The following examples further describe some embodiments of the invention, but do not limit the scope of the invention. In the examples, all parts are by weight unless otherwise indicated. The particle size of the pigments was measured by laser diffraction analysis on a MICROTRAC Model 9200, Vibracell Model VC50 Ultrasonic probe, Probe Model V1A (from Leeds & Northrup Company) by dispersing the pigment samples in tap water. This method does not provide the primary particle size of pigments having a particle size below around 0.2 μm, but rather the particle size of small aggregates. However, the procedure is reliable for measuring particle sizes of 5 μm and larger.

EXAMPLE 1

750 grams of IRGAZIN® DPP Red BO (a commercial 3,6-di(4-chlorophenyl)-1,4-diketopyrrolo 3,4-c!-pyrrole pigment from CIBA Specialty Chemicals Corp.) and 250 grams talc with 95% of the particles below about 50 μm and a mean particle size of 9.3 μm (CANFIL 7 from Canada Talc Ltd., Ontario, Canada) are dry blended in a container on a roller gear for 2 hours. The red mixture is air jet milled with a MICRO-JET® air pulverizer (from Fluid Energy Aljet, Plumsteadville Pa.) to yield a red pigment composition with 95% of the particles having a largest dimension of 14 μm or below.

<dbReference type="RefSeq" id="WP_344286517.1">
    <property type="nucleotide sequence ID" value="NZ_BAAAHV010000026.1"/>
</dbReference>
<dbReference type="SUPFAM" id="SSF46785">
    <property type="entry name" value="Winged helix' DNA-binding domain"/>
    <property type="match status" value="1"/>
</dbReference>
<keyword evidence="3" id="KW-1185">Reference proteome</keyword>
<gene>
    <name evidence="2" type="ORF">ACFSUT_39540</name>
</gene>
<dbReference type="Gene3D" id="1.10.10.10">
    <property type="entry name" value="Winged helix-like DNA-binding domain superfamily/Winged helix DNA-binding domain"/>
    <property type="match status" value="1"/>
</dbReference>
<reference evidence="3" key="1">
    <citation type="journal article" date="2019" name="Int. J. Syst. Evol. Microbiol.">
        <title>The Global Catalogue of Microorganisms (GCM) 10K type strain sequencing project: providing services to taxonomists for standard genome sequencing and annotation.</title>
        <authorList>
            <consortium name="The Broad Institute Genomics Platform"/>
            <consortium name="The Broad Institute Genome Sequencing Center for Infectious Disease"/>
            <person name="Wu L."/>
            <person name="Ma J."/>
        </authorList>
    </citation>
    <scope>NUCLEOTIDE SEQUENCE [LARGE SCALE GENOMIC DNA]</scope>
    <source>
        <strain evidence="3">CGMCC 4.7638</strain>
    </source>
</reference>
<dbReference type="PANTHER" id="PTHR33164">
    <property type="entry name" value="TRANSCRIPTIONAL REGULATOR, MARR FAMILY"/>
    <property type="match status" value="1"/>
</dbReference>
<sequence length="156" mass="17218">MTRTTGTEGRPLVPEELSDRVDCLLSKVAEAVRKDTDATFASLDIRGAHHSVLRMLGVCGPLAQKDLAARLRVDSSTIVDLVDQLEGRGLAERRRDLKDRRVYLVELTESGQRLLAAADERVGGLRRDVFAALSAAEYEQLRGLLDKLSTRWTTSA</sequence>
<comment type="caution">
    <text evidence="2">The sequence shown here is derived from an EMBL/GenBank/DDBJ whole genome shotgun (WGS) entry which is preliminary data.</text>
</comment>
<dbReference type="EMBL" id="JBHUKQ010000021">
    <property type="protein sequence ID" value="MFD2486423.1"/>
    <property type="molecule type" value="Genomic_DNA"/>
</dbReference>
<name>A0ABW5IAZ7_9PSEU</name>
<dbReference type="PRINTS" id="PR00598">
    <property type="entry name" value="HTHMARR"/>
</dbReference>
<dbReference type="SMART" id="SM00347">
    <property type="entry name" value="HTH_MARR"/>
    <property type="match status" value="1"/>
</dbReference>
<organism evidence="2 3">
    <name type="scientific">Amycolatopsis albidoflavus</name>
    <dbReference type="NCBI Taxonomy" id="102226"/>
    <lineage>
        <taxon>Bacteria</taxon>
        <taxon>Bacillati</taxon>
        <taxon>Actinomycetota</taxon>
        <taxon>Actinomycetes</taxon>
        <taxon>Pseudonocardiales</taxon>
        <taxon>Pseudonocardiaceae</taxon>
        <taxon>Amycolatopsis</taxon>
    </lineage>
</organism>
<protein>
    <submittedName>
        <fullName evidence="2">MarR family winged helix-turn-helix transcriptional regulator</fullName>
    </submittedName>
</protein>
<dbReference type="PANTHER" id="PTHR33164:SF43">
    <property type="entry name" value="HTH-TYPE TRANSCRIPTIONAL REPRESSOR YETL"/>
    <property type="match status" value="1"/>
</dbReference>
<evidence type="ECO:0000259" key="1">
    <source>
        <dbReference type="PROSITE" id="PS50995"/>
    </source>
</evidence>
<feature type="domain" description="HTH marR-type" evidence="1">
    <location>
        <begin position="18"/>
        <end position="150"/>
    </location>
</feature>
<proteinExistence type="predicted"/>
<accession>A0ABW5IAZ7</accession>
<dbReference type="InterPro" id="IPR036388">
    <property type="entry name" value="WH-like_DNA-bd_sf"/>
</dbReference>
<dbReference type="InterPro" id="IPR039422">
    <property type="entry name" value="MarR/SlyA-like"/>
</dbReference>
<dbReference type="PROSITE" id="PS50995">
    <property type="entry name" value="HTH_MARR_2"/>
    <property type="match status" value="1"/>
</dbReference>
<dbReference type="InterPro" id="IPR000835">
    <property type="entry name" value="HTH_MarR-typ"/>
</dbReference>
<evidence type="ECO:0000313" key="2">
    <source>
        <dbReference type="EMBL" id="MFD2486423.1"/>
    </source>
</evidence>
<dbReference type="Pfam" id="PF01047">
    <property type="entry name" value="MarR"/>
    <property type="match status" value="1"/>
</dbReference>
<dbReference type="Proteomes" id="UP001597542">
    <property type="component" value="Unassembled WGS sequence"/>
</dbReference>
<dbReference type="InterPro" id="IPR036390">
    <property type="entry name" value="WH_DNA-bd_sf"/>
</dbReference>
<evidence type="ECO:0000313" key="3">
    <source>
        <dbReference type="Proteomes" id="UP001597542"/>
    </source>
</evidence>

The resulting product shows a particle size distribution of 30% from 0.2 to 0.4 μm, 40% from 0.4 to 0.6 μm and 30% from 0.6 to 14 μm measured by a laser diffraction particle size analyzer (MICROTRAC). The laser diffraction particle size distribution pattern shows a bimodal curve having the first maximum at 0.4 to 0.5 μm (organic pigment) and the second maximum at 5 μm (talc).

The red pigment composition shows a high color strength, excellent pigment properties, an outstanding dispersibility behavior when applied in a high molecular weight material, and which can be incorporated as a stir-in pigment in aqueous and solvent based paint systems.

EXAMPLE 2

The procedure of Example 1 is repeated, but replacing the IRGAZIN® DPP Red BO with a 3,6-diphenyl-1,4-diketopyrrolo 3,4-c!-pyrrole pigment, yielding a yellowish-red pigment composition having good pigment quality.

The resulting product shows a particle size distribution of 30% from 0.2 to 0.5 μm, 40% from 0.5 to 0.9 μm and 30% from 0.9 to 11 μm measured by a laser diffraction particle size analyzer (MICROTRAC). The laser diffraction particle size distribution pattern shows a bimodal curve having the first maximum at 0.5 to 0.6 μm (organic pigment) and the second maximum at 4.5 μm (talc).